Recently, I pointed out how Major League Baseball has agreed to let the Tampa Bay Rays explore playing some of their home games north of the border, bringing baseball back to Montreal for the first time in 15 years.
I stand by my point Montreal could support a baseball team once again, provided it finds a way to build a suitable venue for the franchise instead of forcing it to return to the same Olympic Stadium that caused the Expos so many headaches. Hey, even the current incarnation of the Alouettes in the CFL had issues getting fans there before permanently moving to Molson Stadium after the 1997 season, and Olympic Stadium could handle football better than it could baseball. However, after doing some more thinking on the matter, I had a thought maybe Tampa Bay wasn’t the ideal team to relocate to Quebec. After some serious contemplation, it dawned on me who might be better: the Miami Marlins.
With all due respect to any of you out there who may be Marlins fans, it just doesn’t seem like the team has the traction in south Florida it had in the 1990s and early to mid-2000s. Yes, the team has won two World Series since its inception in 1993, while Tampa Bay has appeared in only one and lost it to Philadelphia. However, since winning in 2003, the Marlins have had a tough time getting anything going. In 2009, the team finished second in the division but still had a losing record. The team went shopping during the offseason prior to 2012, grabbing a number of the top free agents on the market in an effort to give the fans that year both a brand new ballpark and a team that would be able to compete for the next several years. This was the same roster that ended up in a virtual fire sale at the trade deadline when the team didn’t live up to the expectations some had for it.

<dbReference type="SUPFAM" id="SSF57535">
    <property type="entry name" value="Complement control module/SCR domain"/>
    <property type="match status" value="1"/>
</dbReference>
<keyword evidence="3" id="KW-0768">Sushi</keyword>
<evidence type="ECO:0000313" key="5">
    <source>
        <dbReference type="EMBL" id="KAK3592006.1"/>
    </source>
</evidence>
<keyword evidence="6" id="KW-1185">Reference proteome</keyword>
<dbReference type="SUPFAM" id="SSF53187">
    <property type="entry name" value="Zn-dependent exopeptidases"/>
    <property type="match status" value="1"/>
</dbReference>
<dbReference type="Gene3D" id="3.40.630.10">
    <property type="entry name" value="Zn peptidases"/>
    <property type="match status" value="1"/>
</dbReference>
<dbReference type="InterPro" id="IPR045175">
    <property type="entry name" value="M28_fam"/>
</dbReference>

More recently, it feels like every time the Marlins have a good player they can build the franchise around, the front office trades them off, building for a future that feels like it’s stuck on the horizon. Giancarlo Stanton went to the Yankees, Christian Yelich was sent to Milwaukee, shortly followed by Marcell Ozuna to St. Louis.
Attendance-wise, Miami has been in the bottom five in the entire major leagues every year since 2012, with the 2018 Marlins not even breaking the plateau of 1 million fans through the gate, the only team not to hit that mark. This year is turning out to essentially the same, as according to ESPN.com Monday night, there have been 61 games played at Marlins Park this year, and in that time frame, a mere 617,012 fans have spun the turnstiles. There have been instances over the past couple of years where the Marlins have had lower attendance numbers than the Jacksonville (Florida) Jumbo Shrimp, their Double-A minor league affiliate.
Another possible reason for Miami to head north is it brings back the dynamic Major League Baseball had before the Expos were sent to Washington, D.C., with both the American and National Leagues having a Canadian franchise. Sure, it would be nice to have a Canadian rival for Toronto that would be in the same division if Tampa Bay moved north, but the thought of potentially seeing an all-Canada World Series is an interesting consideration.
A well-run and competitive Miami franchise would be good for baseball. However, if that becomes a tougher goal to achieve, it might be time to look at possibly moving the team north because it feels like south Florida isn’t going to stomach the team as it currently sits for much longer.